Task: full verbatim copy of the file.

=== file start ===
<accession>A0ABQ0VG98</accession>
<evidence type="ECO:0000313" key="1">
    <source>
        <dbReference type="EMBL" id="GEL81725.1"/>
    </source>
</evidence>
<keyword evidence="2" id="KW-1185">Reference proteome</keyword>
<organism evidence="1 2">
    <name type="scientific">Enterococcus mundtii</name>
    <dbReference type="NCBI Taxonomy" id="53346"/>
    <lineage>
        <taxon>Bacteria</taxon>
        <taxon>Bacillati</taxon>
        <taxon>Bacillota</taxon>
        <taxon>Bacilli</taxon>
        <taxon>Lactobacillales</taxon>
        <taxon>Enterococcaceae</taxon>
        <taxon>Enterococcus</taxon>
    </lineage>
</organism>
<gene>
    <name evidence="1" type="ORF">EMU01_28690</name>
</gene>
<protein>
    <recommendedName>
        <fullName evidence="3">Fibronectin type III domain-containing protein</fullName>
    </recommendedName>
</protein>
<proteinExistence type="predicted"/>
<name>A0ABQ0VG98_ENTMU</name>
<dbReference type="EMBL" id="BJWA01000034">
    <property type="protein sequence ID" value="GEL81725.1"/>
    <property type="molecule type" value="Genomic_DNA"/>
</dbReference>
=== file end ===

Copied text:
<accession>A0ABQ0VG98</accession>
<evidence type="ECO:0000313" key="1">
    <source>
        <dbReference type="EMBL" id="GEL81725.1"/>
    </source>
</evidence>
<keyword evidence="2" id="KW-1185">Reference proteome</keyword>
<organism evidence="1 2">
    <name type="scientific">Enterococcus mundtii</name>
    <dbReference type="NCBI Taxonomy" id="53346"/>
    <lineage>
        <taxon>Bacteria</taxon>
        <taxon>Bacillati</taxon>
        <taxon>Bacillota</taxon>
        <taxon>Bacilli</taxon>
        <taxon>Lactobacillales</taxon>
        <taxon>Enterococcaceae</taxon>
        <taxon>Enterococcus</taxon>
    </lineage>
</organism>
<gene>
    <name evidence="1" type="ORF">EMU01_28690</name>
</gene>
<protein>
    <recommendedName>
        <fullName evidence="3">Fibronectin type III domain-containing protein</fullName>
    </recommendedName>
</protein>
<proteinExistence type="predicted"/>
<name>A0ABQ0VG98_ENTMU</name>
<dbReference type="EMBL" id="BJWA01000034">
    <property type="protein sequence ID" value="GEL81725.1"/>
    <property type="molecule type" value="Genomic_DNA"/>
</dbReference>